(Aushorse)

“I got into this game for the love of horses, and I want to make sure that every horse has a future after racing.”

Attending this week’s Inglis Sydney Classic Yearling Sale, Kitchwin Hills principal, Mick Malone, has echoed the beliefs of all industry professionals following the announcement that an independent working group has been established to develop a national horse welfare regime.

Thoroughbred Breeders Australia has been joined by the Australian Trainers’ Association and the Australian Jockeys’ Association in forming the working group – which is to be chaired by former Victorian premier and veterinary surgeon, Dr Dennis Napthine – but since the announcement, the initiative has received resounding support from all major industry bodies from every state in Australia.

The working group will review the current welfare landscape in the Australian thoroughbred industry, look to world’s best practice, consult with participants in the industry, and draw upon the learnings from other animal industries.

The focus will be on horses exiting the thoroughbred industry, whether as retired racehorses or unraced animals, through to end-of-life management.

The panelists are Dr Bidda Jones, Chief Science and Strategy Officer for RSPCA Australia, Dr Ken Jacobs, a director of the Australian Veterinary Association, and Jack Lake, a senior advisor on agriculture in the Hawke, Keating and Rudd governments.

The membership of the IWG is deliberately drawn from outside the racing and breeding industries to ensure their independence and encourage them to explore policy options outside current industry thinking.

Harry Mitchell, who has spent a lifetime around horses and is co-principal of leading Hunter Valley nursery, Yarraman Park heartily welcomes the approach: It’s a great idea. We’ve got a lady from the RSPCA, we have an ex-veterinarian and ex-premier. They certainly look like a very good group of people to lead us forward so we all work together for the common goal.”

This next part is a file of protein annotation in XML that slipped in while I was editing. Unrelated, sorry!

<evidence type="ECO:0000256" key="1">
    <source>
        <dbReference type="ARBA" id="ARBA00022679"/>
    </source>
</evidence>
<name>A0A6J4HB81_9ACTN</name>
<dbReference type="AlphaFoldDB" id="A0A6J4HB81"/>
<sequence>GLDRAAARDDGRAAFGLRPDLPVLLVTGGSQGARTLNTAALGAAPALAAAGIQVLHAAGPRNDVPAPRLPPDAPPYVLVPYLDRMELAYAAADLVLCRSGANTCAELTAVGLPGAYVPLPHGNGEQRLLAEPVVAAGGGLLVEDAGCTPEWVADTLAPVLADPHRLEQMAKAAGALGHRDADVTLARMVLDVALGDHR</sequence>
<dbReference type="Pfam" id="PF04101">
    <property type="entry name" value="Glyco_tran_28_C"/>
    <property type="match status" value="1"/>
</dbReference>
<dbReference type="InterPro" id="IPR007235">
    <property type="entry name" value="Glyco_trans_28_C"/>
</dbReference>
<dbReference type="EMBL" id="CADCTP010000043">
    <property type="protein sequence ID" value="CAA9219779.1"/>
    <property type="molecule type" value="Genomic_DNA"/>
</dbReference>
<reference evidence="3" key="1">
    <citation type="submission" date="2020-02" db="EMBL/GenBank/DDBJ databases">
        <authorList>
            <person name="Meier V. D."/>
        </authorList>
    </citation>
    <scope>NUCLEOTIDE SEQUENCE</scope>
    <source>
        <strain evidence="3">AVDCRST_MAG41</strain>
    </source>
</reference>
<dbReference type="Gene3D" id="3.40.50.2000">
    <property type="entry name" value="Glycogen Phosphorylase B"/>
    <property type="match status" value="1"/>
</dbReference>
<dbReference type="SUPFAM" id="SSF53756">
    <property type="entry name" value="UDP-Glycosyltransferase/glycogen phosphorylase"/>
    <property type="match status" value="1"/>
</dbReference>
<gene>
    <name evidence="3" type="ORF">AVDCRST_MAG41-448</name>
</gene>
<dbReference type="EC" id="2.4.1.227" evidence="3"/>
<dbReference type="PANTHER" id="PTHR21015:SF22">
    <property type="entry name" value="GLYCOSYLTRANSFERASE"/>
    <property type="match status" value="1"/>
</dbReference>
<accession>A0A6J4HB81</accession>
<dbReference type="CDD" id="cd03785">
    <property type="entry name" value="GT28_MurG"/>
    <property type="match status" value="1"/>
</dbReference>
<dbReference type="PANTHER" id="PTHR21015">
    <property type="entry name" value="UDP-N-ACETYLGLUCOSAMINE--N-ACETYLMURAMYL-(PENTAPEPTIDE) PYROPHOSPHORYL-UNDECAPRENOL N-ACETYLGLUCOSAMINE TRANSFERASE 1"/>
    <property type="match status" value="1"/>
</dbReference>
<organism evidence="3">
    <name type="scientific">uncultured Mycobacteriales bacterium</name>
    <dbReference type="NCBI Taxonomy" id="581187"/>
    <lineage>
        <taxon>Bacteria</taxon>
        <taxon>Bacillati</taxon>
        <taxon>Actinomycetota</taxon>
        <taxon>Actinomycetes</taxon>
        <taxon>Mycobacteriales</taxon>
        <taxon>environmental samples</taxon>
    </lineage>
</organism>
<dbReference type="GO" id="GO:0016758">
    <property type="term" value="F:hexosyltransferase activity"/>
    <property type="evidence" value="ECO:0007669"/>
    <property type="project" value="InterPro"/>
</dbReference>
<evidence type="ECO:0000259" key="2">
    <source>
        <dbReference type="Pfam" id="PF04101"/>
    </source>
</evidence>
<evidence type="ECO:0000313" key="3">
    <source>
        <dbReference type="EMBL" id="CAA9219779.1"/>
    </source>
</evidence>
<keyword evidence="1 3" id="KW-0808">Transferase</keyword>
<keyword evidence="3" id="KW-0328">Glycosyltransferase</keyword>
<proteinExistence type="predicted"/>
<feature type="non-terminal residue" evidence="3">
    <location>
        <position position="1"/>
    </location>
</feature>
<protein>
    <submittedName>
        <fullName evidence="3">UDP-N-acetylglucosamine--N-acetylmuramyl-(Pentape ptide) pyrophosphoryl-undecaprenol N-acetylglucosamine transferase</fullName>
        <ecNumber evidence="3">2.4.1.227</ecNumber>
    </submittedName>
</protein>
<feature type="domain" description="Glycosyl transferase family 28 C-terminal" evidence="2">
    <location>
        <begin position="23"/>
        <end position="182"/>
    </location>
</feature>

Thoroughbred Breeders Australia chief executive, Tom Reilly, is well aware of the challenges that confront the industry: “Welfare, rehoming, retraining and end-of-life for thoroughbreds are national issues that are of concern to all participants in the industry.

“We have to acknowledge that if we can improve outcomes in these areas, it is our responsibility to do so.

“Too often our industry is fragmented along state lines. This initiative will facilitate a national discussion with the aim of finding national solutions. Everybody who I have asked for support have been happy to give it and get behind this.”

Group One trainer, Tony McEvoy was quick to jump on board and will walk the walk in terms of support: “As a participant, we are all responsible … I’m investing in this initiative and I reach out to all participants that they should be doing the same, because it’s for the betterment of the animal going forward.”

The work of the panel will be funded by industry participants, with commitment of resources from breeders, owners, trainers, jockeys, clubs and wagering operators and is tasked with producing a report outlining a practical policy framework for a national horse welfare regime. This will be the basis for a wider discussion with industry stakeholders and federal and state governments.

The IWG is expected to provide its recommendations later this year.

People outside the thoroughbred industry have a tendency to underestimate the passion for horses from those that live and breathe with them every day.

“I think that everyone in the industry is in the same boat. We are in the horse business because we love horses. It’s good to have the framework in place so that these issues are addressed,” summarises John Kelly, whose family has run NSW’s Newhaven Park for four generations.

Read the Sydney Morning Herald news article here

Listen to TBA Chief Executive, Tom Reilly discuss the Thoroughbred Welfare Initiative with Fran Kelly on Radio National

Article courtesy of Aushorse